Today’s smartphones have remarkably good cameras, in part because they compensate for their small image sensors with artificial intelligence that can recognize a scene and correct for variables like low-light or problems like chromatic aberration. But the larger sensors found in DSLRs still provide better low-light shooting and higher-quality images… and so a startup called Photogram has decided to blend the two concepts to create the best of both worlds.
Called the Alice Camera, the Micro Four Thirds shooter promises to take the convenience of shooting on a smartphone and add the quality of a DSLR and interchangeable lenses. The camera features an 11-megapixel sensor from Sony, which may seem low, but Photograms says the individual pixels are large and therefore capture more light and less grain than what you’d get in a smartphone.
Mass appeal — The London-based company says it spent the last 18 months refining a prototype with the help of over a thousand creators, optimizing the experience for super-fast sharing across social media. The camera relies on a smartphone as the controller and viewfinder. It connects via Wi-Fi, and images and footage can be transferred instantly. Users can also use the Alice to livestream to services like YouTube or Twitch.
The real market for the Alice is likely the casual photographer who wants better images for Instagram but doesn’t necessarily want to deal with the learning curve of a full-size camera. That’s really what the professional market is up against in 2021: smartphones today produce great pictures without the user needing much know-how. With DSLRs, the optics might be better, but unless you know how to adjust the complicated settings you may have a hard time actually taking advantage of all that power.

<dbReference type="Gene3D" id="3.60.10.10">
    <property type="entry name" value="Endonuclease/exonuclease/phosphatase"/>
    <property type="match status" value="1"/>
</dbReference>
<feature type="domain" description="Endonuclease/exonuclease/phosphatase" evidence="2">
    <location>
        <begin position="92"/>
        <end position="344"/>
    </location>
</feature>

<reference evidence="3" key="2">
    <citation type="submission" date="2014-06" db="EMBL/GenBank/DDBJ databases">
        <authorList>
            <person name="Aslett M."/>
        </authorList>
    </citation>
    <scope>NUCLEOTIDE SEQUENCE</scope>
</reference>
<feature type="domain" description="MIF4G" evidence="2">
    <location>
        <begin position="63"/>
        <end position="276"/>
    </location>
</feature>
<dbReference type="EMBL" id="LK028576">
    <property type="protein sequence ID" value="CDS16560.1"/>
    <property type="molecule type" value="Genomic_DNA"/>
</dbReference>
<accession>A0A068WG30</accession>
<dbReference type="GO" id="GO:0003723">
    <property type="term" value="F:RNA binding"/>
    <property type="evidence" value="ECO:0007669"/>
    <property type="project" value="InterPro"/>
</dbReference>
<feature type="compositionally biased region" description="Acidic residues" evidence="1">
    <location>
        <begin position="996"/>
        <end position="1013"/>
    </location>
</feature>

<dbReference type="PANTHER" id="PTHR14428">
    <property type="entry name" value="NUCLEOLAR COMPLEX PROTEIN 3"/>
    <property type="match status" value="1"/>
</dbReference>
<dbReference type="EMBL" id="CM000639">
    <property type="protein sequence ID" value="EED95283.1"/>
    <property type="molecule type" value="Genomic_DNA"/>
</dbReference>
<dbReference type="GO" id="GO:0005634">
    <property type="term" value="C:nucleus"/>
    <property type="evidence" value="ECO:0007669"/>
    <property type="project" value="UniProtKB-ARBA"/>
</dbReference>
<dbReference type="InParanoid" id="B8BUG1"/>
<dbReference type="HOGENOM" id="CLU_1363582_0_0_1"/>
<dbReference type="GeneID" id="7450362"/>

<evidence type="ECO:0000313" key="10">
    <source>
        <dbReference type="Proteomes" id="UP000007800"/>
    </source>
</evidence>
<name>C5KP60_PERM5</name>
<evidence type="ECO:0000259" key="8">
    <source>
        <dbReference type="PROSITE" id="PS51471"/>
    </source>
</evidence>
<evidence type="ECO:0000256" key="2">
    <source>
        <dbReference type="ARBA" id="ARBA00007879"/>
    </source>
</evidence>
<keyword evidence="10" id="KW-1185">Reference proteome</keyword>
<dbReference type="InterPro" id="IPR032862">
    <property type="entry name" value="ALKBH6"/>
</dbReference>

Seeing as the professional market has been struggling as a consequence of these trends, a camera like the Alice could be an interesting way to bring people back — the influencer market is huge — even if it may not appeal to professionals who believe in their own skills more than those of an intelligent chip.
Ease of use — In order to give the Alice the same image enhancement techniques as a smartphone, it features a built-in Google AI Tensor Processing Unit (TPU) and a reprogrammable chip optimized for high-resolution video processing, which the company says will be improved with regular updates. Photogram says the camera uses deep learning techniques to automate focus, exposure, and color balance.
Pretty fly Wi-Fi — The Alice isn’t the first camera to offer wireless connectivity to a smartphone, but other solutions are often clunky and don’t feature the same type of AI smarts that enhance pictures in real-time. Photogram really wants to deliver post-processed shots straight out of the camera. It says that the algorithms are conservative by default, so they won’t give users some crazy artificial-looking treatments. But users are also given a high level of control over the creative process through intuitive controls.
The sample shots from the Alice are promising enough, but at this stage, its production is being crowdfunded on Indiegogo and the camera hasn’t actually been released. Deliveries are anticipated to begin in summer 2021. The retail price is £750 (~$955), but early backers can pre-order a base model for £550 (~$758).
As this is a crowdfunding campaign, buyer beware: the camera may turn out not as great as promised. And there’s always the risk that the project could dissolve and backers could lose their money. Photogram is backed by the United Kingdom Government’s Innovation Agency, however, so that’s reassuring. But the question remains, will the Alice really be good enough to justify carrying it around instead of just, you know, a Canon or a Fujifilm camera.